express the database structure using rails syntax. You can look in
the ./db/ directory and examine files found there (after rake test)
to see how the dump looks like.
What is the ‘desc testing’ output if you do it in the test database
after rake db:test:prepare ?

By the way, currently ‘create_table t.column’ allows database-native
types, but there are problems when you use it in ‘add_column’. I saw
it fixed in SVN, though.

I found a post (http://snippets.dzone.com/posts/show/2031) about how
to make tests use migrations rather than dumping the dev database. I
find this has more integrity as that is how a real production
environment would be created. It also tests the migrations which is
a good thing. I can imagine also having tests that migrate to a
specific point then create data, then migrate further to test updates
of the schema.

Here is the code from that post which I put at the end of my rake file:

module Rake
module TaskManager
def redefine_task(task_class, args, &block)
task_name, deps = resolve_args(args)
task_name = task_class.scope_name(@scope, task_name)
deps = [deps] unless deps.respond_to?(:to_ary)
deps = deps.collect {|d| d.to_s }
task = @tasks[task_name.to_s] = task_class.new(task_name, self)
task.application = self
task.add_comment(@last_comment)
@last_comment = nil
task.enhance(deps, &block)
task
end
end
class Task
class << self
def redefine_task(args, &block)
Rake.application.redefine_task(self, args, &block)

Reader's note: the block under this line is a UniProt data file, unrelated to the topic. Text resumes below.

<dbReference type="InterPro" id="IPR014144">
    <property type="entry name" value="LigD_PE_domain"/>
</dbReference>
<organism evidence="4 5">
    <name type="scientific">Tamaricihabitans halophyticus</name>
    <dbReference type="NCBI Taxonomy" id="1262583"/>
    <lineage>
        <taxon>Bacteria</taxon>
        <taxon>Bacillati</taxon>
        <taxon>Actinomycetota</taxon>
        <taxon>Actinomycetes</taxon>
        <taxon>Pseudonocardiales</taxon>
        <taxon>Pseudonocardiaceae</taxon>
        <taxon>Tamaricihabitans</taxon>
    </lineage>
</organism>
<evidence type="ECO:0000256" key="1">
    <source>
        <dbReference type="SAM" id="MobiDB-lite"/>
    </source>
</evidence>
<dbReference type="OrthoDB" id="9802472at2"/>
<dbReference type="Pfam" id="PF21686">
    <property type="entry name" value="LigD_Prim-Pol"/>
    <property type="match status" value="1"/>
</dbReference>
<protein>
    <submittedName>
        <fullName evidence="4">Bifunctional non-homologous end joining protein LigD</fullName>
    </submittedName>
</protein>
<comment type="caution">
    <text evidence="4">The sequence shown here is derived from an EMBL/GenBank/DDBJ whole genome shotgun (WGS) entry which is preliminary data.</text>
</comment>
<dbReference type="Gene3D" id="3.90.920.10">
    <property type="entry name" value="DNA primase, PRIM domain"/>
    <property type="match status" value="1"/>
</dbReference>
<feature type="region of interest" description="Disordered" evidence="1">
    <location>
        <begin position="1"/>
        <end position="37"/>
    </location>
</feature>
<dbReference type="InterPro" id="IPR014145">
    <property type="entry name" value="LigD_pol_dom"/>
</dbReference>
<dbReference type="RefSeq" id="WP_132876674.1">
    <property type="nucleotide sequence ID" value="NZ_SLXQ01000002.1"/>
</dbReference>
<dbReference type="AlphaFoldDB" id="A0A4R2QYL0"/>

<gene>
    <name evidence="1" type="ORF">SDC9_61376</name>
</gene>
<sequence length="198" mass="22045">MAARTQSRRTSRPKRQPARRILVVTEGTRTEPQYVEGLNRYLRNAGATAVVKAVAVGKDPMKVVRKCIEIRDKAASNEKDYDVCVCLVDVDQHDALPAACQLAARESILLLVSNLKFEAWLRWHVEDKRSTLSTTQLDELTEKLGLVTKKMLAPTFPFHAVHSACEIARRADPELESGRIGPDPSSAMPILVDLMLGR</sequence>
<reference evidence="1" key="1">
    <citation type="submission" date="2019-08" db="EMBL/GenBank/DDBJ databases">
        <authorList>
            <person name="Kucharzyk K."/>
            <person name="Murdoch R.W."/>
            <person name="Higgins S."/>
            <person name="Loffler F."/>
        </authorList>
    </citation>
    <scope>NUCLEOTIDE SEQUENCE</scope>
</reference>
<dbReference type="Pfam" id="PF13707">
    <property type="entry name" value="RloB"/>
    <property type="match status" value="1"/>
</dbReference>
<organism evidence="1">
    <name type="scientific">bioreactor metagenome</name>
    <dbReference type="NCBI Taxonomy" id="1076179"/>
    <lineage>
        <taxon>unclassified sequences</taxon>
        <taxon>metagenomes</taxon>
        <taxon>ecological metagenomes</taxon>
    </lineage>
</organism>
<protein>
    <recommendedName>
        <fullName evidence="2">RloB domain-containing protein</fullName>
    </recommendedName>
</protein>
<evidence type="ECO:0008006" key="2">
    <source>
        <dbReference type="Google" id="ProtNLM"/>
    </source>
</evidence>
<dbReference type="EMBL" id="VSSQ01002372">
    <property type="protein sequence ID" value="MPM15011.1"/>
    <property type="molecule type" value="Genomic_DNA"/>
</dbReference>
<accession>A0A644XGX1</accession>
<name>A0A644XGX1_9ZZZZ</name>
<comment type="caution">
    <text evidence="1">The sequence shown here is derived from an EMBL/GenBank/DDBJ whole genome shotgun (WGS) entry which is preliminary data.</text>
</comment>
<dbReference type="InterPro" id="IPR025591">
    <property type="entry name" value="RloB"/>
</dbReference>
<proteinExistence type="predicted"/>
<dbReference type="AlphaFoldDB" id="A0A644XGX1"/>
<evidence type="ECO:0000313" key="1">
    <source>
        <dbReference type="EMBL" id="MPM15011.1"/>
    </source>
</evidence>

end
end
end
end

def redefine_task(args, &block)
Rake::Task.redefine_task(args, &block)
end
namespace :db do
namespace :test do

 desc 'Prepare the test database and migrate schema'
 redefine_task :prepare => :environment do
   if defined?(ActiveRecord::Base) && !

ActiveRecord::Base.configurations.blank?
#Rake::Task[{ :sql => “db:test:clone_structure”, :ruby =>
“db:test:clone”, :migration => “db:test:migrate” }
[ActiveRecord::Base.schema_format]].invoke
Rake::Task[“db:test:migrate”].invoke
end
end

 desc 'Use the migrations to create the test database'
 task :migrate => 'db:test:purge' do
   begin
     ActiveRecord::Base.establish_connection

(ActiveRecord::Base.configurations[‘development’])
schema_version = ActiveRecord::Base.count_by_sql(“SELECT
version AS count_all FROM schema_info LIMIT 1;”)
ActiveRecord::Base.establish_connection
(ActiveRecord::Base.configurations[‘test’])
ActiveRecord::Migrator.migrate(“db/migrate/”, schema_version)
rescue
puts “The development database doesn’t exist or no
migrations have been run on it.”
end
end

end
end

Michael

Mark wrote:

Please correct me if I have any of this wrong:
When I run rake test this first re-cerate’s my test database, however
because I am using a data type that is unsupported by rails, rake is
aborted.

Where are you using this data type?

I don’t know if a non-primitive data type will interact correctly inside
a
fixture, but you should at least be able to put this in the top of your
fixture:

<% require ‘my_esoteric_type’ %>

fix1:
id: 2
data: etc.

Is there a way to run the tests without recreating the database?

Yes. Use rake test --trace --dry-run, find the name of the low-level
task
that calls the actual tests, and invoke that on a command line instead
of
test.

Tip: You want to use fixtures in your tests. You need them now, and you
need
them later. Trust me! Work a little, now, to fix them with this data
type.


Phlip
http://www.oreilly.com/catalog/9780596510657/
“Test Driven Ajax (on Rails)”
assert_xpath, assert_javascript, & assert_ajax

Thanks all

adding this to the config did the job!
config.active_record.schema_format = :sql